November 2nd had been a day marked in my calendar for months. Even before I knew an exact date, there was no doubt that I would attending Blading Cup with a Polaroid camera in hand. I’d spent months plotting how to cover it. Do I shoot in color or black and white? Which will hold up in the heat all day? How much film do I buy? Should I buy a backup camera? I knew regardless of the answers, the day would be documented in analogue.
No one expects to see someone snapping Polaroids during a competition amid smartphones and digital cameras. It’s a living fossil. It is a bygone collective memory of yesteryear that lives on in Instagram and phases like, “Shake it like a polaroid.” It’s the funny black box camera from your childhood that lives in the back of the closet. And there I was, darting around a digital crowd, raising bemused looks. While trying to photograph someone I paused, looking for the perfect moment, and they turned to ask if I was recording .
Polaroid film stopped being made in 2008 when Polaroid’s factories were shut down. Most would assume that it was end of the line. I thought as much myself until I came across The Impossible Project a couple years ago, which makes compatible film in a former Polaroid manufacturing plant located in Holland. The classically aged style of Impossible’s films evokes a nostalgia I can’t find in digital photography. It is one that matches my nostalgia for rollerblading. Both are quirky, unexpected, exciting, and on the fringes of the mainstream. The nature of Polaroid film seems like a natural fit to capture the way I feel about a sport that has given me the best memories of my life. That’s over half of my existence imparted to a sport that is also a way of life.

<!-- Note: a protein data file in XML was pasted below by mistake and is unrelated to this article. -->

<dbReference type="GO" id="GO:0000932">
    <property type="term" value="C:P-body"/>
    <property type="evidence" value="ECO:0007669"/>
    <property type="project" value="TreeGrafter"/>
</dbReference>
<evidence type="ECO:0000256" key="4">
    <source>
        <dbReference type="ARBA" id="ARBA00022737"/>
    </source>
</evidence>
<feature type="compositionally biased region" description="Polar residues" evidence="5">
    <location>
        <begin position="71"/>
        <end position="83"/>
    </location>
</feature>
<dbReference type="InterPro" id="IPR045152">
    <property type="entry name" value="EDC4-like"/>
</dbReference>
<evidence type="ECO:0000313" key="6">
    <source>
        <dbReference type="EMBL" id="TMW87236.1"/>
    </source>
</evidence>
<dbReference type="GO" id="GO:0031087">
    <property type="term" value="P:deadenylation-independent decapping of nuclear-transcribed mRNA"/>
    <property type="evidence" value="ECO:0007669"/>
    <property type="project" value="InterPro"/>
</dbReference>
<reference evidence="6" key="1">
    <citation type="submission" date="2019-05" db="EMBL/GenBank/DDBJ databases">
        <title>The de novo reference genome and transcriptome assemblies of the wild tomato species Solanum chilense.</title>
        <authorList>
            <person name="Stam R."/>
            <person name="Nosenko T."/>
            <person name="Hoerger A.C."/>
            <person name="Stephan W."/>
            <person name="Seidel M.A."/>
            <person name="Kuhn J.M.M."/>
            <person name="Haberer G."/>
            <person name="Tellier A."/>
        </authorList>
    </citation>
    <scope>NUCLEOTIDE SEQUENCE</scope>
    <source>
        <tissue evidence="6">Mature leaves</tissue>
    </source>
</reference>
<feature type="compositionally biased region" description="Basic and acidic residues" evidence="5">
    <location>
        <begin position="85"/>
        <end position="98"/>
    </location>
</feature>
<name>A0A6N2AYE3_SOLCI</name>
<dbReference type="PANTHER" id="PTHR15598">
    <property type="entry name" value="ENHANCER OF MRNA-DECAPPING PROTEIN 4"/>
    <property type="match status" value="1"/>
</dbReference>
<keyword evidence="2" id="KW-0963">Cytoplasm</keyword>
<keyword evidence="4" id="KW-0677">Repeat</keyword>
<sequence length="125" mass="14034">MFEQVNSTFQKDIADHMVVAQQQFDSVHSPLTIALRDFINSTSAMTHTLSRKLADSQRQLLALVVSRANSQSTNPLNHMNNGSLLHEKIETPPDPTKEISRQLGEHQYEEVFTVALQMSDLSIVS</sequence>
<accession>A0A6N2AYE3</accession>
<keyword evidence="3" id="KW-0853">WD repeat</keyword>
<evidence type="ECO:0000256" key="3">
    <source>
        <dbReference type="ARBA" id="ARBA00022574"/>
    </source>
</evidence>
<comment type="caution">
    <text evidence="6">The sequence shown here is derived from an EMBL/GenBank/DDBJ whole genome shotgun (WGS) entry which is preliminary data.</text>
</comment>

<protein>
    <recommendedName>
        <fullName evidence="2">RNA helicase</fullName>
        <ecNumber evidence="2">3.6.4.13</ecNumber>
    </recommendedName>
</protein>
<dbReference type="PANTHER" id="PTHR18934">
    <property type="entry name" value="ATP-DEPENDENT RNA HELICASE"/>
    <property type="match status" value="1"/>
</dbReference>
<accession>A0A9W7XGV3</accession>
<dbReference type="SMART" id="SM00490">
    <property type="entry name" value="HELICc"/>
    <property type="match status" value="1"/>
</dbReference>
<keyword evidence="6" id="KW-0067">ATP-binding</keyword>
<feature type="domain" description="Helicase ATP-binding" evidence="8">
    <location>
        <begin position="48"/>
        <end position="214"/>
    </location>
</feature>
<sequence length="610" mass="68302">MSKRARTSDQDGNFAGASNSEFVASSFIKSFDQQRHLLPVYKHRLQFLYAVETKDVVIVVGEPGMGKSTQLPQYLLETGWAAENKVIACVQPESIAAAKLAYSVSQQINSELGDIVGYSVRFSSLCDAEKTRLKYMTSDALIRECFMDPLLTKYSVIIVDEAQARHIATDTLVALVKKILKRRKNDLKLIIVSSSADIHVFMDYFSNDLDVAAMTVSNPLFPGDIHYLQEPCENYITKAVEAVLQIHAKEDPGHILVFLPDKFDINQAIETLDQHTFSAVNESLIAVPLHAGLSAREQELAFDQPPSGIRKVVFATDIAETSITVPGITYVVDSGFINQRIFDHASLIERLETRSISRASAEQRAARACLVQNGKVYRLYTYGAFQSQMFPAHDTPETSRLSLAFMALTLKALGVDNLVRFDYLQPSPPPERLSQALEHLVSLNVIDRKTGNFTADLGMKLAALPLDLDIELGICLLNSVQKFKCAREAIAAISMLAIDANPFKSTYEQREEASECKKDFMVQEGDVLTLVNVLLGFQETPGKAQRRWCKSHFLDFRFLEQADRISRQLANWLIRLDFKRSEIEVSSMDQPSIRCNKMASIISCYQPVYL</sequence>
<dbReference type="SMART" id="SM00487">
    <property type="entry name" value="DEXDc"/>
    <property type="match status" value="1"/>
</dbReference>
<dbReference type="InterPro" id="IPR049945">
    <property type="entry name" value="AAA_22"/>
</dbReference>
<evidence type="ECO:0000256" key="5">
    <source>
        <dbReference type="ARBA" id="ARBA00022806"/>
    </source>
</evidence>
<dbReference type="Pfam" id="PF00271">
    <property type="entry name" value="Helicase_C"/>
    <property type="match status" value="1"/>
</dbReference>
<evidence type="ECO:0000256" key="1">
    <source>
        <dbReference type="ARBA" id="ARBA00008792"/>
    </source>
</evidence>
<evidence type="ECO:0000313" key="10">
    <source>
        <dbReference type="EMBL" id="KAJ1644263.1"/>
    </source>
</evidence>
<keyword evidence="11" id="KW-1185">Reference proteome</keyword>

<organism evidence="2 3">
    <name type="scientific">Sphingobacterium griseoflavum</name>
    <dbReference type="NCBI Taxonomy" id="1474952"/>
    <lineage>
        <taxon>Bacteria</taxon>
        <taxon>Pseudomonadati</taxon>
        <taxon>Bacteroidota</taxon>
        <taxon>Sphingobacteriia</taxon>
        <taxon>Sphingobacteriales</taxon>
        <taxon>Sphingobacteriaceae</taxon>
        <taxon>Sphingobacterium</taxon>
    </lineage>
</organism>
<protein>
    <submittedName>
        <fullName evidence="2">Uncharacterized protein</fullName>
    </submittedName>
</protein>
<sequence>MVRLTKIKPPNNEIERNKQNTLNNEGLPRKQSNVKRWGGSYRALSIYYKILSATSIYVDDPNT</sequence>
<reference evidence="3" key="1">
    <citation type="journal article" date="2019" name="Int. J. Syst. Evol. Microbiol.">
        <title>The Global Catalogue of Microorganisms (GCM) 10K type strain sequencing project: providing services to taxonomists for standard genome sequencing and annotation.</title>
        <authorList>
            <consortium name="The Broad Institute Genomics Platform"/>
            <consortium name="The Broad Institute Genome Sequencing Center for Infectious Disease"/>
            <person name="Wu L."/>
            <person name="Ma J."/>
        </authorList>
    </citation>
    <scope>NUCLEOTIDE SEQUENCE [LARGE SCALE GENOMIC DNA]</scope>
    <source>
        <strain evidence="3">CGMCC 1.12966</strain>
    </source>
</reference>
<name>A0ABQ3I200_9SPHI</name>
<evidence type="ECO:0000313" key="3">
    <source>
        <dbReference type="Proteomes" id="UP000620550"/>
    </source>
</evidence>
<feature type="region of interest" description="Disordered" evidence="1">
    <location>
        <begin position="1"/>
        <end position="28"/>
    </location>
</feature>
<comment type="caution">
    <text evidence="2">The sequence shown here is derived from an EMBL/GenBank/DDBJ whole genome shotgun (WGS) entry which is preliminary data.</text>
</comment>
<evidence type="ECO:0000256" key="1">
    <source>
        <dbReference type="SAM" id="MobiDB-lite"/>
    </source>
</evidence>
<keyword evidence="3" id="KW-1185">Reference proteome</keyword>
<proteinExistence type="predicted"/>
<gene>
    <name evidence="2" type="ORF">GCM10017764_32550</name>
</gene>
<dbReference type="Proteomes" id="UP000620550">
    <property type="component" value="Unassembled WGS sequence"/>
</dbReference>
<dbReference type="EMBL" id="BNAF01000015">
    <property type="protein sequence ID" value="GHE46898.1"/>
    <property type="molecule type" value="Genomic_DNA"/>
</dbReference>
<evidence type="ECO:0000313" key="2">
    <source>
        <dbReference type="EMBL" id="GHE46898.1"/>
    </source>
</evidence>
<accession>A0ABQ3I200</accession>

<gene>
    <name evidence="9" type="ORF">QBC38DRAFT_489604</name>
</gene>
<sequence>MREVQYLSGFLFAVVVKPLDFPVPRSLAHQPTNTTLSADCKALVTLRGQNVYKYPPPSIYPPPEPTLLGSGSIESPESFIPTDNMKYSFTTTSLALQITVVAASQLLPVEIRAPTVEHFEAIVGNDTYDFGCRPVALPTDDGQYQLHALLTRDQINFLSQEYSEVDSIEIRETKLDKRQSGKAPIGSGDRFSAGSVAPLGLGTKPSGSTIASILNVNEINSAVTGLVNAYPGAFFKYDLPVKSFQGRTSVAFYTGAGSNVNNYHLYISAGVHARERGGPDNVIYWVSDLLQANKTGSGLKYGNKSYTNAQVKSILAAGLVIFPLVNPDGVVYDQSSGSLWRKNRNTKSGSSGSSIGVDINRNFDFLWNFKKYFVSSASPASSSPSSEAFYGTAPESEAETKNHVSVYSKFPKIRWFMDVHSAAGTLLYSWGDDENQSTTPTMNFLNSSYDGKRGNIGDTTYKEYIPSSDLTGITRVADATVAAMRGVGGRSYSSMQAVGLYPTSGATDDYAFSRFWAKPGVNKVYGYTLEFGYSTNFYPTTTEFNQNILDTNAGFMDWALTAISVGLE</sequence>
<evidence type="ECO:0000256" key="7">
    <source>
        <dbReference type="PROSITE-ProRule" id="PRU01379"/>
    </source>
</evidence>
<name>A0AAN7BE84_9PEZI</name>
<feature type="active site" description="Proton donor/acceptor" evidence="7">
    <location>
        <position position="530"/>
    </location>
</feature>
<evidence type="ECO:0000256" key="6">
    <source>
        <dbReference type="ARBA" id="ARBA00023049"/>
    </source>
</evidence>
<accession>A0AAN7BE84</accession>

Film does come with limitations. One of them being the finite number of photos in a pack of film. When you only have eight photos in a pack, you find yourself asking what you want to remember most. Here’s what I chose to remember from my day at Blading Cup.
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